We have information you must know before you buy the Century.
We want to send it to you, along with other pricing insights.
We will not spam you, and will never sell your email. You may unsubscribe at any time.
Buick Century emphasizes comfort and practicality. Bench seats provide plenty of room for six people and its V6 engine is strong but frugal. Its flavor is plain-vanilla, but its popularity as Buick's best-selling model shows that vanilla is popular with many, many folks. Its design is one you can count on. Everything is exactly where you think it should be and everything works exactly how you think it should.
Under the hood, the 2001 Century has plenty of good news: a 3.1-liter V6 that delivers 175 horsepower at 5200 rpm, and 195 pounds-feet of torque at 4000 rpm. Called the 3100, it's a solid and conventional engine, with overhead valves and sequential-port fuel injection.
The 3100 V6 provides a crisp, authoritative response. That's encouraging: A keynote of Buick heritage is that the big cars from Flint were historically expected to deliver vigorous performance. What is even more impressive about this engine is that, in addition to providing plenty of power, it also produces excellent fuel mileage, with 20 miles per gallon in the city and a whopping 30 miles per gallon on the highway.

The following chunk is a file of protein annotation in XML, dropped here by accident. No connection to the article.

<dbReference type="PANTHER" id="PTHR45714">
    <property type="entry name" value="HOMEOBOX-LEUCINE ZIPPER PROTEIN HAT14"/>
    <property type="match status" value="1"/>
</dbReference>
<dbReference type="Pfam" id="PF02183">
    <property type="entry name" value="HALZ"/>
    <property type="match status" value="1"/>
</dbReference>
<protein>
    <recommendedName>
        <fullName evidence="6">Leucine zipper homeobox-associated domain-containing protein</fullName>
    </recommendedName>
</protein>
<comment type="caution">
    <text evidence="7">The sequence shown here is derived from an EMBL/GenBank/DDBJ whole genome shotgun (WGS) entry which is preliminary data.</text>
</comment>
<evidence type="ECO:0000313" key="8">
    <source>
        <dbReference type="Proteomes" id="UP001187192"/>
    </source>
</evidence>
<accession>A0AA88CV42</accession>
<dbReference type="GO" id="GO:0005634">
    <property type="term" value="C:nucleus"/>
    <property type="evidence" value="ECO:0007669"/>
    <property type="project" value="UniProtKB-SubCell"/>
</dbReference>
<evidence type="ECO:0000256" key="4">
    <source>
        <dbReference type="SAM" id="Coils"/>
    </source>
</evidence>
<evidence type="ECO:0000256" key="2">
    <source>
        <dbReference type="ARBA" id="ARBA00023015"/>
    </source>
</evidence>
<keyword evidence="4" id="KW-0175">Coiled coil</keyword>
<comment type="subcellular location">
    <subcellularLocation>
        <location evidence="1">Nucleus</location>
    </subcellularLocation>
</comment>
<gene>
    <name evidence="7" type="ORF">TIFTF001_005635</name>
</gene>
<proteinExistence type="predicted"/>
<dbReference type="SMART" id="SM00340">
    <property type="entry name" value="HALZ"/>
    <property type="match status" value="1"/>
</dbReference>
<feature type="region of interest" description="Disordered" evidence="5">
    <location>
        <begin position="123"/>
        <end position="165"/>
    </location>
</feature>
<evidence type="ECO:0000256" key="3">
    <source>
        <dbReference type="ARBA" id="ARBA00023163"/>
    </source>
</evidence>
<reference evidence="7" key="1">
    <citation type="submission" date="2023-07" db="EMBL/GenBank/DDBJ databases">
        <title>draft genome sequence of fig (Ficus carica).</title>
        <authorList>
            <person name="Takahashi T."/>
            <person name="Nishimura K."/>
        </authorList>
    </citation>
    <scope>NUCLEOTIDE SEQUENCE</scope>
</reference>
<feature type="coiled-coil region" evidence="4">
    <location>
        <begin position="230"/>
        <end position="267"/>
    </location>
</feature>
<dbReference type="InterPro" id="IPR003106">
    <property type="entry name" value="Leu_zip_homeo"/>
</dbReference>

The 3100's power is delivered through an electronically controlled four-speed automatic transmission. It shifts smoothly, but otherwise its performance is only adequate. Kick -down response is slow when compared with the latest automatic transmissions found in high-priced vehicles. Electronic traction control, which comes standard, reduces wheel spin for improved control on slippery surfaces. Also standard is an antilock brake system (ABS), which allows the driver to maintain steering control of the car in a panic braking situation.
Century's front suspension is a MacPherson strut design, while its rear suspension is a multi-link independent using a coil-over strut. This setup is tuned for a smooth and soft ride when cruising on smooth, straight highways at normal speeds. This soft, "boulevard" ride is traditional for Buick, but results in undistinguished handling in any sort of vigorous maneuvering: The Century leans when driven quickly through corners and it floats and wallows at high speeds over wavy surfaces. This tends to isolate the driver from the road.
Buick Century is modest-looking yet generously equipped. It is a utilitarian four-door sedan. It was designed to provide long, workmanlike service for those who appreciate the traditional Buick values, that is, a premium vehicle at an affordable price.
The Century's engine is very satisfying, and its ample interior space is sure to please traditional Buick buyers. Its soft ride should also please longtime Buick owners, who are extremely loyal to the brand. The Century is one of GM's best-selling midsize cars; Buick sold more than 143,000 of them in 2000.
However, the over-the-road personality of the Buick Century looks backward to the sensibility expressed in earlier American large sedans, not forward to the more international vision of the fully balanced sedan of the future. But for now, Century is still finding buyers whose values are rooted in the past-while Buick has other models that look enthusiastically to the future.